Anti-Viral Drugs

Anti-influenza drugs

Influenza is a –ve sense RNA virus which has a lipid envelope with three key cell surface proteins:

–  Hemagglutinin (HA), Neuraminidase (NA), and a M2 ion channel.

– On entry, the envelope binds to the cell using HA which binds sialic acid

– M2 protein allows H+ inside acidifying vesicle, allowing endocytosis of the virus particle into the cell

– After replication is complete, neuraminidase cleaves sialic acid from surface allowing virus to leave cell


Therefore, anti-influenza drugs have specifically targeted these cell surface glycoproteins:

Amantadine + Rimantadine

These block the M2 ion channel to stop entry of virus particles

– They are used to treat influenza A early in infection

– Amantadine is also used to treat Parkinson’s as it blocks dopamine reuptake enhancing transmission


This drug alters synthesis of GTP and inhibits the viral RNA polymerase to stop replication

– Used against influenza A and B, respiratory syncytial virus, hepatitis C

Side effects

• Haemolytic anaemia, cough and is avoided in pregnancy as it is teratogenic

Oseltamivir + Zanamivir

These are neuraminidase inhibitors which prevent the virus leaving cell

– They are used in the treatment and prophylaxis of influenza A and B.

Anti-herpes drugs

This is a group of double stranded DNA viruses which have a lipid envelope.

– They characteristically infect a cell but then establish a latent infection. Stimulation of the cell may then allow replication causing a secondary infection after a delay.

Drugs targeting herpesviruses typically target the viral DNA polymerase needed to replicate dsDNA.

– They are base analogs that lack a terminal 3-OH which means the strand can’t be elongated



This is a purine analogue. It is phosphorylated by viral thymidine kinase and then terminates strand.


This is a purine analogue that is phosphorylated to the triphosphate form.

– It then inhibits the viral DNA polymerase to stop DNA replication

– Used to treat human cytomegalovirus and Herpesvirus

Side effects

• Neutropenia and thrombocytopenia


This is a cytosine analogue which inhibits the DNA polymerase of cytomegalovirus

Side effects

• Nephrotoxic –> so given with Probenecid


This inhibits cleavage of pyrophosphate during viral DNA polymerization

– Therefore, inhibits viral DNA and RNA polymerase

– Used to treat acyclovir resistant herpes infection

Anti-HIV drugs

These drugs take advantage of the fact that HIV is a retrovirus which must integrate into the host cell DNA:

– To enter the cell, the gp41 subunit of HIV binds to gp160 glycoprotein which is necessary for interaction with CD4 that lets HIV enter the cell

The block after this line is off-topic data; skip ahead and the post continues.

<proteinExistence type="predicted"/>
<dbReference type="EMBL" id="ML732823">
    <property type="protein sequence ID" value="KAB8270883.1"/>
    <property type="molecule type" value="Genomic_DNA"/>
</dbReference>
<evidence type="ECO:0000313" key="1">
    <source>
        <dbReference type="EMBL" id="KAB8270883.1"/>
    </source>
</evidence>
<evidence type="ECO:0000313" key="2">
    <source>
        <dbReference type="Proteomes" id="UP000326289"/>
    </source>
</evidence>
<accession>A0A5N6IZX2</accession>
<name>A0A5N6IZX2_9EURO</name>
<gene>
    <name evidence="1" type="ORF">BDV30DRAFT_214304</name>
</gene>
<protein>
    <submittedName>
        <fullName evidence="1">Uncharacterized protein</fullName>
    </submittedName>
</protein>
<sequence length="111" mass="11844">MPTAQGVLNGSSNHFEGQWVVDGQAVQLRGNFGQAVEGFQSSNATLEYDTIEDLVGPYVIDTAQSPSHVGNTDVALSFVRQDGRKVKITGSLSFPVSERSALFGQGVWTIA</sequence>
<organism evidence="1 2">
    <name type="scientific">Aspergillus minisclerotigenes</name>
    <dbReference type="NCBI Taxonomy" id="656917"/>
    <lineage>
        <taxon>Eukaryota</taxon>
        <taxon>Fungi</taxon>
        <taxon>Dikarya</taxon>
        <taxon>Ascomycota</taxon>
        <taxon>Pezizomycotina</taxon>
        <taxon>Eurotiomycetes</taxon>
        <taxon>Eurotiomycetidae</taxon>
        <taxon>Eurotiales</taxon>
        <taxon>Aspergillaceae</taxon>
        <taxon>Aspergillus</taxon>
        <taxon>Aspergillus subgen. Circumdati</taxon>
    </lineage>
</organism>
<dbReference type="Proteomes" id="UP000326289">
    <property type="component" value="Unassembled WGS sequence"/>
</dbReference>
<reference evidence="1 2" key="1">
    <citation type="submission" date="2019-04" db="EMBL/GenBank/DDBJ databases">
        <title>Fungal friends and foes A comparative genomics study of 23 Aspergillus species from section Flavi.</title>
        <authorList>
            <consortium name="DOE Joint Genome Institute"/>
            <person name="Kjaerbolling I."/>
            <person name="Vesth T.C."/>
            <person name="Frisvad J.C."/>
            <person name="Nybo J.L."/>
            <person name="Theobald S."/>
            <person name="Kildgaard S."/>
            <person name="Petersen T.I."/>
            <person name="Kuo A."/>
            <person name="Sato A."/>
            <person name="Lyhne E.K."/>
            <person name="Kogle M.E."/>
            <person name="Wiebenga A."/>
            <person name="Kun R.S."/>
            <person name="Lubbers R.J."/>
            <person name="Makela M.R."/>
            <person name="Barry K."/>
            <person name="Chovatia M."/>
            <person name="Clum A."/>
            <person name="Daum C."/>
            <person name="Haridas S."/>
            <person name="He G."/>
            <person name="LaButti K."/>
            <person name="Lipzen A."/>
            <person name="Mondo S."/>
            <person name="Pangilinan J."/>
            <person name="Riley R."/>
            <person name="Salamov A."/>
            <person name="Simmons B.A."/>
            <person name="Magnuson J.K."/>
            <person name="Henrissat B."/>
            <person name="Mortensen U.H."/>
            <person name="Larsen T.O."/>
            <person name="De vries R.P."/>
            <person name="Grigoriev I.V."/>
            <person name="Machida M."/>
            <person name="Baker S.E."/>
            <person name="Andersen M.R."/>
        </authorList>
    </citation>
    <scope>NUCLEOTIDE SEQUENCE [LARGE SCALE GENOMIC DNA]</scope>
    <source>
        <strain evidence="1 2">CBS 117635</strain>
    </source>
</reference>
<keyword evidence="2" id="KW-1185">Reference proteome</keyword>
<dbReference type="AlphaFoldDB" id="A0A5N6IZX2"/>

– This also requires a CCR5 chemokine to allow the conformational change to occur

– Once inside, the reverse transcriptase converts HIV RNA –> DNA to integrate into the genome

– The virus then uses an integrase enzyme to insert itself into the host DNA

– HIV translates proteins as one long polyprotein and uses a HIV protease to cut this into mature proteins 

HIV Fusion Inhibitors


This binds gp41 subunit of HIV-1 to stop it from interacting with gp160 preventing entry


This binds to host cells displaying CCR5 receptors preventing HIV entry into the cell.

Nucleoside Reverse Transcriptase Inhibitors 

e.g. Zidovudine/Azidothymidine (AZT)

These are thymidine analogues which get incorporated into the DNA strand but lack a 3-OH group

– Therefore, they act as chain terminators, preventing DNA synthesis

– Given with hydroxyurea –> this stops ribonucleotide reductase stopping host pyrimidine synthesis to boost activity of these drugs 

Side effects

• Peripheral Neuropathy (+ specific effects for each drug)

Non-Nucleoside Reverse Transcriptase Inhibitors

e.g. Nevirapine

These bind away from the active site of the reverse transcriptase and cause a conformational change of shape in the enzyme inhibiting its function

Side effects

• Induction of the CYP450 enzyme + Skin rash (Stevens-Johnson Syndrome)

Integrase inhibitors

e.g. Raltegravir (suffix = -gravir)

These inhibit the integrase to stop the virus integrating its newly made DNA into the host DNA

HIV protease inhibitors

e.g. Saquinavir + Ritonavir (suffix = -avir)

These inhibit the HIV-1 protease to stop polyprotein cleavage and virus maturation

– Protease inhibitors are recommended to be used in parallel with nucleoside analogues

– They have been shown to delay the progression of AIDs and recent evidence implies that disease may even be reversed to some degreed by adequate combination therapy.

Side effects

• Metabolic changes –> Diabetes + Hyperlipidaemia + weight gain

• Cytochrome P450 inhibition


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